The graduating class from Duke’s Master of Fine Arts in experimental and documentary arts program have begun showcasing their thesis projects in the program’s annual thesis exhibition, with student work on view across Duke and Durham at the Power Plant Gallery, Full Frame Theater, Shadowbox Studio, The Fruit, Screen/Society and the Rubenstein Arts Center. The exhibition highlights the work of seven artists: Lily Frame, Emma Geiger, Taoyuan Jin, Emily MacDiarmid, Shirin Maleki, Ivy Nicole-Jonét and Nathan Borradaile Wright.
The Chronicle sat down for an interview with Maleki. Born in Tehran, Iran, Maleki studies experimental storytelling, photography, poetry and animation. In her thesis project, 30/900, Maleki explores the realities of immigration through liminal spaces drawn from livestream footage and spoken word.
The interview has been edited for length and clarity.
The Chronicle: I would love to start with an introduction of yourself and your project.
Shirin Maleki: I did my undergrad at the Art Institute of Chicago. I worked for a couple years in Germany as a media designer, and then I came to Duke for my graduate studies. The transition between Germany and here with the two years of pandemic were particularly difficult because of the VISA situation, everything that was happening with Trump and everything that was happening to people who looked like me. This piece comes from those hardships. I have been writing these things forever but I never wanted to share them with anyone. Doing this program, people really pushed me and helped me to be confident.
TC: Would you call this piece autobiographical then?
SM: It is autobiographical but I don’t think it is specific to me. I have friends who are outside their home country. The things I talked about, they know it, even if they can’t say it. I am sure they feel it.
TC: Something I loved was walking into this screening room and how the physical space interacted with your film. Why this space for your film?
SM: I wanted the piece to be hidden, enveloped in a safe embrace. I wanted it to be a journey to get to see it. I want you to have to move your body to see it. Pay a little price just to get here because they are so personal. The structure is like parentheses, holding something inside.
TC: Can you talk a little about what you wrote for this piece, the themes you were exploring?
SM: I think it is a looking back at the loss of everyday life, not looking back in a sad way but looking back and reflecting. [I thought] about language; people who speak more than one language and who are stronger in one yet begin to lose it. You think that [language] is something that you will have forever. I talk about body politics, looking at the experiences immigrants face more than other people. I look at repetition as a theme, like the advantage of having a routine that takes years to build. One is about distance, time, and space. And, the last is about missed landscapes other than visuals.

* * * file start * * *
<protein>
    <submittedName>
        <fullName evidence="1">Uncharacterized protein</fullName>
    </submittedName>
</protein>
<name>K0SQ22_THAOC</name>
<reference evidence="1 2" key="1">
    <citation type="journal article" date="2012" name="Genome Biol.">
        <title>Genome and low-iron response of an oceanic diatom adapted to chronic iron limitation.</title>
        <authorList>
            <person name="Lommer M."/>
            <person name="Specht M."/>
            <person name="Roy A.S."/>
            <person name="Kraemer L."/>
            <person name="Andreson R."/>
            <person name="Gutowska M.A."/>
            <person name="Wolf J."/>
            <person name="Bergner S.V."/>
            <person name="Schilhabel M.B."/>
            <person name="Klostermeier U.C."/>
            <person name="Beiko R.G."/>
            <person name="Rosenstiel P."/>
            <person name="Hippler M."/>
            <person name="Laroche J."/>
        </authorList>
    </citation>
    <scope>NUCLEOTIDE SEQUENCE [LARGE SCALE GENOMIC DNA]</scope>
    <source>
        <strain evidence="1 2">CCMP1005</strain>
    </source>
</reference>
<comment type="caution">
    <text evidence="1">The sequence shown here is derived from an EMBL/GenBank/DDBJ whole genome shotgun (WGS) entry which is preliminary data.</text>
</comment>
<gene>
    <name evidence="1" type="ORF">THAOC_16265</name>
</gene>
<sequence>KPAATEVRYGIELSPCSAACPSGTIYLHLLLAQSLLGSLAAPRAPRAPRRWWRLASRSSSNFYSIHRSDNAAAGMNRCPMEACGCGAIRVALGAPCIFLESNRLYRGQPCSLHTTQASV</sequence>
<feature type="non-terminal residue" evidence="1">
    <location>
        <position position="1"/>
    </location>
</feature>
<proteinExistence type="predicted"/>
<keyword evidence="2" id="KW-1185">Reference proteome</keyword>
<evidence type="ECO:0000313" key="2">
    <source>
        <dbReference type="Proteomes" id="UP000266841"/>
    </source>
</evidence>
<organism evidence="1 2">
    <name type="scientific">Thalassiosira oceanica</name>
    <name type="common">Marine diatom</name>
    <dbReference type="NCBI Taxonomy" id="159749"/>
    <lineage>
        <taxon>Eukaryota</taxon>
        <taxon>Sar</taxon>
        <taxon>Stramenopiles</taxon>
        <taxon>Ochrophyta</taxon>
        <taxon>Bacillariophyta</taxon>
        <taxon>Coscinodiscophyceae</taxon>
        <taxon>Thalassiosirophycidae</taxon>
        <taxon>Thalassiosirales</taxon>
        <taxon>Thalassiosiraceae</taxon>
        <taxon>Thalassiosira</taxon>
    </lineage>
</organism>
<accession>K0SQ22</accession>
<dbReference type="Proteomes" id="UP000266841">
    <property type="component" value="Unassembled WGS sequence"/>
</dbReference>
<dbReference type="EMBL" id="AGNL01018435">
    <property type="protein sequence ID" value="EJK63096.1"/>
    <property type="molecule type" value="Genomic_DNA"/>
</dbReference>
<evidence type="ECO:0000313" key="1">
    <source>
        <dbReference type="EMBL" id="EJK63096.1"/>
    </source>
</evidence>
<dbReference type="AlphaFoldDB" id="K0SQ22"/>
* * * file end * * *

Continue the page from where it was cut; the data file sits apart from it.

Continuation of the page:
TC: One of my favorite parts was the house with lights coming on. I think comparing it to dreaming, these small glimmers of light in windows, was profound. How did you ultimately decide which visuals to pair with your writing?
SM: The process was very important in creating this. One thing that I started to be obsessed with was live streaming. All of the videos were screen-recordings of live streams in different parts of the world. That specific scene you are talking about is an apple orchard. That is because of my connection to my parents, who have a little apple orchard at home. So, I found an apple orchard that live streams every day, and that’s the moment they wake up and go to work.
TC: That is fascinating. I had no idea that it was a live stream.
SM: It makes it easy and hard at the same time because you have to find what you want. There are so many websites where you can select which country you want to see. I have lived in so many countries, and sometimes, I just miss those places.
TC: Why live stream? What was the purpose of using live streams versus using something like archival footage?
SM: It comes from my experience on screens and how I am so dependent on my phone and my connection with my family. The screen is so much more than a digital thing; it becomes physical.
TC: You also included written word, not just spoken word. Why both? And why have the words reflect, going from right to left?
SM: The mirroring comes from the structure in which people can watch from both sides [of the screen]. It also comes from the fact that Farsi is written from right to left. That is the struggle of an immigrant whose language is not Latin alphabet. Suddenly, you look at your own language, and you don’t recognize it.
TC: What are your plans for the future after the conclusion of this project?
SM: Right now, I am planning to go to a Ph.D. program [in Communications, Rhetoric, & Digital Media] at NCCU. I am going to keep creating work. The great thing about the program is that they understand that I am an artist. They are really accommodating to me being able to write, make and be a scholar.
Maleki’s project will be on view from until April 15 at the Rubenstein Arts Center.
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